WSJ

76 posts
A little stitch here, a great graphic is knitted

The Wall Street Journal used the following graphic to compare hurricanes Ida and Katrina (link to paywalled article). This graphic illustrates the power of visual communications. Readers can learn a lot from it. The paths of the storms can be compared. The geographical locations of the landfalls are shown. The strengthening of wind speeds as the hurricanes moved toward Louisiana is also displayed. Ida is clearly a lesser storm than...

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Did prices go up or down? Depends on how one looks at the data

The U.S. media have been flooded with reports of runaway inflation recently, and it's refreshing to see a nice article in the Wall Street Journal that takes a second look at the data. Because as my readers know, raw data can be incredibly deceptive. Inflation typically describes the change in price level relative to the prior year. The month-on-month change in price levels is a simple seasonal adjustment used to...

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Did the pandemic drive mass migration?

The Wall Street Journal ran this nice compact piece about migration patterns during the pandemic in the U.S. (link to article) I'd look at the chart on the right first. It shows the greatest net flow of people out of the Northeast to the South. This sankey diagram is nicely done. The designer shows restraint in not printing the entire dataset on the chart. If a reader really cares about...

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Aligning the visual and the data

The Washington Post reported a surge in donations to the Democrats after the death of Justice Ruth Ginsberg (link). A secondary effect, perhaps unexpected, was that donors decided to spread the money around; the proportion of donors who gave to six or more candidates jumped to 65%, where normally it is at 5%. The text tells us what to look for, and the axis labels are commendably restrained. The color...

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Bubble charts, ratios and proportionality

A recent article in the Wall Street Journal about a challenger to the dominant weedkiller, Roundup, contains a nice selection of graphics. (Dicamba is the up-and-comer.) The change in usage of three brands of weedkillers is rendered as a small-multiples of choropleth maps. This graphic displays geographical and time changes simultaneously. The staircase chart shows weeds have become resistant to Roundup over time. This is considered a weakness in the...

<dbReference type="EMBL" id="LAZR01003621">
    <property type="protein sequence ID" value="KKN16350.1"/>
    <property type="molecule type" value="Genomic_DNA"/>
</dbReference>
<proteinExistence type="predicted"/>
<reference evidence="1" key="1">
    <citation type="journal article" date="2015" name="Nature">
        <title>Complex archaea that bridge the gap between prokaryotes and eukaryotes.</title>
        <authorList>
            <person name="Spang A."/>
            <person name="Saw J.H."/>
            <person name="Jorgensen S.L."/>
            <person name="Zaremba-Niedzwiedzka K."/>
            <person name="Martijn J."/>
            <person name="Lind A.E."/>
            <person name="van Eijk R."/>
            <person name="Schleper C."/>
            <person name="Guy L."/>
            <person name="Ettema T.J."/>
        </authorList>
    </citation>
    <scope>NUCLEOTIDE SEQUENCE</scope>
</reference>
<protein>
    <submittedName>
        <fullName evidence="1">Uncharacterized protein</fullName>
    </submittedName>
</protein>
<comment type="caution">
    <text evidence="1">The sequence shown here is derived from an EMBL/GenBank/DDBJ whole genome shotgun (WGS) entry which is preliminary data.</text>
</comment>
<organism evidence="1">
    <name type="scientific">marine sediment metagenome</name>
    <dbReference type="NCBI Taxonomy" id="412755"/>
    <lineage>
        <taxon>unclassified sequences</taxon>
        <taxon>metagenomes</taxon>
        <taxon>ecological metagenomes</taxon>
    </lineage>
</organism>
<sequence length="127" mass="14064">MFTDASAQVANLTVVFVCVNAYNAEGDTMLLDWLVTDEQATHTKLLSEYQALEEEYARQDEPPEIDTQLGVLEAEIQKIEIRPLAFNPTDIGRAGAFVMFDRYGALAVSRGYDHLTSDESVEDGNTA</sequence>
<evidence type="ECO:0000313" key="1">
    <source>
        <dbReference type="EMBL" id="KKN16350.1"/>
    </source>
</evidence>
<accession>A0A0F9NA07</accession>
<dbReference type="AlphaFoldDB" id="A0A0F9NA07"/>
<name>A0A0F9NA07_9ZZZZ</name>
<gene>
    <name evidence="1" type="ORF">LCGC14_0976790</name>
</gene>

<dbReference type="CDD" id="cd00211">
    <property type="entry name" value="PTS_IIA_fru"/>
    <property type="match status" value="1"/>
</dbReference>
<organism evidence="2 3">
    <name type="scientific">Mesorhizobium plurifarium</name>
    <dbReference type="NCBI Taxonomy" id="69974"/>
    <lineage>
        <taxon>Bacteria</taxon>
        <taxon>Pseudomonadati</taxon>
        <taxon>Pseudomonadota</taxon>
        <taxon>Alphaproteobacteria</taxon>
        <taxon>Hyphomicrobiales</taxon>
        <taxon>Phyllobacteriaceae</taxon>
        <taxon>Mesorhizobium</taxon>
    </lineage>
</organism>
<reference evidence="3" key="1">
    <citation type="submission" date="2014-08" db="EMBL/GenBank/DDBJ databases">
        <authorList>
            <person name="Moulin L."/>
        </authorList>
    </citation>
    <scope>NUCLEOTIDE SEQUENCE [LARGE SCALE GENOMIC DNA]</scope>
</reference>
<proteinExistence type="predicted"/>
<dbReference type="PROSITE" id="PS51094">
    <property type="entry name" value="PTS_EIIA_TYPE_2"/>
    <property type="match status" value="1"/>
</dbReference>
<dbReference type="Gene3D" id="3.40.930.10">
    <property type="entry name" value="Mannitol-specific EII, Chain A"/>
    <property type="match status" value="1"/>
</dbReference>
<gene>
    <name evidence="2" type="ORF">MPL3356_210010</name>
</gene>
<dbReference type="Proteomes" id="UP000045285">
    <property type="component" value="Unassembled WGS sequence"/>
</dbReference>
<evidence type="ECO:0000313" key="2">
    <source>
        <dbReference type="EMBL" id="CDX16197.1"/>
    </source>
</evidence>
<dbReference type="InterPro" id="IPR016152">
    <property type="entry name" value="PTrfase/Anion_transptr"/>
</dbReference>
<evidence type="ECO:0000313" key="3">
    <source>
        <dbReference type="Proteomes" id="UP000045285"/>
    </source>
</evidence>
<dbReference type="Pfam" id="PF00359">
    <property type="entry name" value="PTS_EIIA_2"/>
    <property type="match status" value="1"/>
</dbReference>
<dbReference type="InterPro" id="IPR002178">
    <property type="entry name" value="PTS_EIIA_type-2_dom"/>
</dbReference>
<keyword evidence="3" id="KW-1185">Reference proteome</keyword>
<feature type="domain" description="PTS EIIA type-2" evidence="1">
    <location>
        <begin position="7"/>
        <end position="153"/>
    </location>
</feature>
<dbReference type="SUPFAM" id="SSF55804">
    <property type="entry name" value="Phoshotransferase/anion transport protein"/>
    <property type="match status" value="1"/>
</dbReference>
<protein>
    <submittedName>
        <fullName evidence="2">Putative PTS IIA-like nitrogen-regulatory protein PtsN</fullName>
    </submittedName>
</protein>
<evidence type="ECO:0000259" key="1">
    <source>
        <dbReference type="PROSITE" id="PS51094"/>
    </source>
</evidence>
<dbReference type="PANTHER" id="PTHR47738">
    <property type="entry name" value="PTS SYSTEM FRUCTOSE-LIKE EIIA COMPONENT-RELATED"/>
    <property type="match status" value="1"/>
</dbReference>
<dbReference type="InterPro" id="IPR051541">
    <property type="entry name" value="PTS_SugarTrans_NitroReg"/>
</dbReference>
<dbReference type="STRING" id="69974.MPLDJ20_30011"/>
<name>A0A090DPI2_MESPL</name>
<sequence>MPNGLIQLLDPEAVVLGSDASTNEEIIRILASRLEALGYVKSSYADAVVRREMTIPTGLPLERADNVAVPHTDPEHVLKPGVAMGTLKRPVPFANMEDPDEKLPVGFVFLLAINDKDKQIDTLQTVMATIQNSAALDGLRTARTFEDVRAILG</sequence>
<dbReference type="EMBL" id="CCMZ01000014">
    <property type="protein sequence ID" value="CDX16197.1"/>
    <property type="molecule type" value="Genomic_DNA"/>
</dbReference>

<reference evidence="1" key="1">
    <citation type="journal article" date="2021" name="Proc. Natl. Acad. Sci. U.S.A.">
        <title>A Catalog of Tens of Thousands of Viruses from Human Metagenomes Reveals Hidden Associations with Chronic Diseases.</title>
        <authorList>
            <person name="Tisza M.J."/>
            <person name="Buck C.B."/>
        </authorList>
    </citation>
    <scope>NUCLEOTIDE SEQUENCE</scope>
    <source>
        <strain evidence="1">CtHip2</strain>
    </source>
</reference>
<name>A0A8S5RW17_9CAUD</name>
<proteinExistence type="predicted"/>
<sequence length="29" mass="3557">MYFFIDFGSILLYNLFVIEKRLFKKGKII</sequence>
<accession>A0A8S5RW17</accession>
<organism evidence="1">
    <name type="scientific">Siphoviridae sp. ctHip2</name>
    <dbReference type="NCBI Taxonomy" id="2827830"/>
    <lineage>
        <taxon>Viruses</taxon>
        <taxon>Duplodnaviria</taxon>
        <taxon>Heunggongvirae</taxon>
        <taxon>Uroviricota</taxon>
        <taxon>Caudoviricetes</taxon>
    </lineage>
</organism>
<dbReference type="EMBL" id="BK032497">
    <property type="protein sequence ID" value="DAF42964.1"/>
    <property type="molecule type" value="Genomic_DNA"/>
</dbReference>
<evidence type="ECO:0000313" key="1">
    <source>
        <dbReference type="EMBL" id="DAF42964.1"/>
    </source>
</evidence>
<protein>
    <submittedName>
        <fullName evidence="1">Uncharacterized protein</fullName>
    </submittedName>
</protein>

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Pay levels in the U.S.

The Wall Street Journal published a graphic showing the median pay levels at "most" public companies in the U.S. here. People who attended my dataviz seminar might recognize the similarity with the graphic showing internet download speeds by different broadband technologies. It's a clean, clear way of showing multiple comparisons on the same chart. You can see the distribution of pay levels of companies within each industry grouping, and the...

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Pay levels in the U.S.

The Wall Street Journal published a graphic showing the median pay levels at "most" public companies in the U.S. here. People who attended my dataviz seminar might recognize the similarity with the graphic showing internet download speeds by different broadband technologies. It's a clean, clear way of showing multiple comparisons on the same chart. You can see the distribution of pay levels of companies within each industry grouping, and the...

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The ebb and flow of an effective dataviz showing the rise and fall of GE

A WSJ chart caught my eye the other day – I spotted someone looking at it in a coffee shop, and immediately got a hold of a copy. The chart plots the ebb and flow of GE’s revenues from the 1980s to the present. What grabbed my attention? The less-used chart form, and the appealing but not too gaudy color scheme. The chart presents a highly digestible view of the...

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Making people jump over hoops

Take a look at the following chart, and guess what message the designer wants to convey: This chart accompanied an article in the Wall Street Journal about Wells Fargo losing brokers due to the fake account scandal, and using bonuses to lure them back. Like you, my first response to the chart was that little has changed from 2015 to 2017. It is a bit mysterious the intention of the...

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Lines that delight, lines that blight

This WSJ graphic caught my eye. The accompanying article is here. The article (judging from the sub-header) makes two separate points, one about the total amount of money raised in IPOs in a year, and the change in market value of those newly-public companies one year from the IPO date. The first metric is shown by the size of the bubbles while the second metric is displayed as distances from...

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